Alice Guo

[OPINION] Alice Guo, POGO, and the China threat

Melba Padilla Maggay

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[OPINION] Alice Guo, POGO, and the China threat
‘We may wake up one morning with our own versions of the Manchurian candidate, financed from offshore as a favorite horse running China’s race by proxy’

The issue of Alice Guo’s citizenship may be just the tip of the iceberg. Whatever else surfaces from out of the Senate hearings, it is evident that there is a thread connecting the mayor of the little town of Bamban to the much larger threat of China increasing its stranglehold on our politics and society.

Philippine Offshore Gaming Operator (POGO) time and again has been shown to be a Trojan horse, paving the way for the entry of insidious criminal activities possibly designed to corrupt our institutions and corrode the moral fiber of our society. Disguised as an economic gift, it is in fact a strategic foothold for the eventual despoliation of the country’s patrimony.

China learned a lesson from its “century of humiliation” at the hands of imperial powers: it is doing through POGO what the Western colonial powers did to its people by introducing opium. Gambling erodes a people’s sense of agency, the capacity to believe that we have in our hands the power to chart our future. It is a strategy to weaken our resolve to push back China’s aggressively imperious occupation of our West Philippine Sea. 

As gleaned from the hearings led by Senator Risa Hontiveros, Alice Guo may be your usual “see no evil, hear no evil” official who disavows complicity with the criminal activities going on inside the Baofu compound. But, as revealed by Hontiveros, two of her business partners had already figured and been convicted in a $2-billion money laundering case, the biggest in Singapore. It could be supposed that the many businesses she is connected with are being used, whether known to her or not, as fronts for money laundering and other illegal activities.

Note that there is now a new wave of Chinese diaspora in the Southeast Asian region, with mass migrations officially estimated to be at 2.3 million to 2.7 million in just two decades after 1990. This is part of China’s “going out” (zouchugua) strategy to accelerate overseas expansion and commercial acquisitions, especially among the littoral states claiming parts of the South China Sea.

There is a quiet invasion now going on, as witnessed by Chinese-funded acquisition of massive landholdings in this country. Especially targeted are lands along our coastline, particularly in El Nido, which is near Pag-asa island, and Zambales, whose fishermen have been fishing in Panatag Shoal or Bajo de Masinloc since time immemorial.

As with the Bamban POGO, electronic spying systems may have been installed in these properties, perhaps connected to the militarized artificial islands built within our exclusive economic zone (EEZ), or to the Dito cell towers allowed by the Duterte regime in all our military bases and installations. It looks like not only Alice Guo but also our own officials are subject to suspicion that they are less than Filipino, even with legitimate birth certificates.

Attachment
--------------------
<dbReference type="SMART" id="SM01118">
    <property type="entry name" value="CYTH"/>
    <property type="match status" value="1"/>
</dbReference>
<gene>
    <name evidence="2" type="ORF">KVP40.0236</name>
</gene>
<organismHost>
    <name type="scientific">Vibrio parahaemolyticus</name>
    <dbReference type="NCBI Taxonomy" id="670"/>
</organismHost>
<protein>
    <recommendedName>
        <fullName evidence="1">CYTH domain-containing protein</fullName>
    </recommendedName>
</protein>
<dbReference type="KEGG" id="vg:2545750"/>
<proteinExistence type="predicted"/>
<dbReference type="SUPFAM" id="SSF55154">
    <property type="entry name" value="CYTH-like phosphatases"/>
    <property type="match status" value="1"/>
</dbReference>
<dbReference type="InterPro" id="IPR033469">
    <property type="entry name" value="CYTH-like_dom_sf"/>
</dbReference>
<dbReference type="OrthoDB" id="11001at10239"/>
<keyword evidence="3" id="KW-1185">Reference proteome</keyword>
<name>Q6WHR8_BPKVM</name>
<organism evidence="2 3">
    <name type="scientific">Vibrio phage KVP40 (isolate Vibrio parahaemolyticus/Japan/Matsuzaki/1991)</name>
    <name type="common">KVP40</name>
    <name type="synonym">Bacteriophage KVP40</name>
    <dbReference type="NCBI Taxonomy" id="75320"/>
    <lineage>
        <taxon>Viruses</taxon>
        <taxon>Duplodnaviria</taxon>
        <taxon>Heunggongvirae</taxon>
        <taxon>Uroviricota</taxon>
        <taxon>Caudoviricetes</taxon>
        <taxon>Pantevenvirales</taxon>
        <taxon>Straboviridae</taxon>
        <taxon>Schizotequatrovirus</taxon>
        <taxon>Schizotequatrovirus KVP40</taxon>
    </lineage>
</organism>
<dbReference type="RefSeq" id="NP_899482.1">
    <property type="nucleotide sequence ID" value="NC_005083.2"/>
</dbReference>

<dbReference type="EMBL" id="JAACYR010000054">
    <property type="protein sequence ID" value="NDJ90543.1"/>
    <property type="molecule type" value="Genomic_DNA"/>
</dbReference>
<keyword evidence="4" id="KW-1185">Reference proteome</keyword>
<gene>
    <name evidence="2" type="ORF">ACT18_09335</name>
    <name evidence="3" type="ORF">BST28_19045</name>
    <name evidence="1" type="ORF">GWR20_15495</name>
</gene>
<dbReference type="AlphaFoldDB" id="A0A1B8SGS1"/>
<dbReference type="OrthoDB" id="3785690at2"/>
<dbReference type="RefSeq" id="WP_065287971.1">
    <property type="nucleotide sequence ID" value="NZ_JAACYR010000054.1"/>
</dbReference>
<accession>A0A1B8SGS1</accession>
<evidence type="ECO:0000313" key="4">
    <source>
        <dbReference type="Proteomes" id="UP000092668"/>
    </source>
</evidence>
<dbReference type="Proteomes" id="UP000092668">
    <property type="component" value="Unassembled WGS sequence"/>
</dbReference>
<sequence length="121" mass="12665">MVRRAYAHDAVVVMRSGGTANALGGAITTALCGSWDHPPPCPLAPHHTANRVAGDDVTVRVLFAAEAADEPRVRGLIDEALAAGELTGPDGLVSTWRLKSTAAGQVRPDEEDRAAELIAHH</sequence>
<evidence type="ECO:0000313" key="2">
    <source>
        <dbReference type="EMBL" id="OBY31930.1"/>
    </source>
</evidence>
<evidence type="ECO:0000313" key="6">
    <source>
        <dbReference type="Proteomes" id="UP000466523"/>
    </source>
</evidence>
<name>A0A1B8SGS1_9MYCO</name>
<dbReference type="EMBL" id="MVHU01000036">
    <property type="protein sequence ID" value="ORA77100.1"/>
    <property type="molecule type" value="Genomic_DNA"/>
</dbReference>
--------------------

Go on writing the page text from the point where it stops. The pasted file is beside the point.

China’s motive for this silent subversion is clear enough. It badly needs the gas and oil reserves that are within our exclusive economic zone. By 2030, energy consumption in this region is expected to double. China’s need to fuel its mammoth industries accounts for half of this expected increase in demand.

The Recto Bank, which is within our EEZ, holds about half of the 11 billion barrels of oil and about a quarter of the 190 trillion cubic feet of natural gas estimated to be in the entire South China Sea. This is why China is so focused on tightening its grip on this country in whatever way, politically and economically.

There is no doubt that the spyware that has been discovered as operating in the Bamban POGO indicates a serious breach of our national security. This is a time when the old public square – whether Hyde Park or Plaza Miranda – has now been eclipsed by cyberspace. China, for instance, has pole-vaulted from producing low-cost, low-technology goods to making sophisticated technologies that go by the name of Huawei or Ali Baba. It now has the technologies necessary to insidiously warp computer terminals, spread disinformation, and even tamper with election results.

We see this in Africa’s experience of the Chinese presence. Zambia, for instance, after years of welcoming China’s help in its economy, has come out loudly and violently in protest of China’s “hidden hand” in their politics. During their last general elections, a top Zambian leader complained that “Zambia has become a province of China.” Some have gone so far as to accuse China of being responsible for the stalled democracies in several African countries.

Similarly, we may wake up one morning with our own versions of the Manchurian candidate, financed from offshore as a favorite horse running China’s race by proxy. But perhaps this is not future. Many others who are now in office are likely to make Alice Guo’s two years as mayor appear far less treasonous once their shadowy actuations come to light. –

Melba Padilla Maggay is president of the Institute for Studies in Asian Church and Culture.

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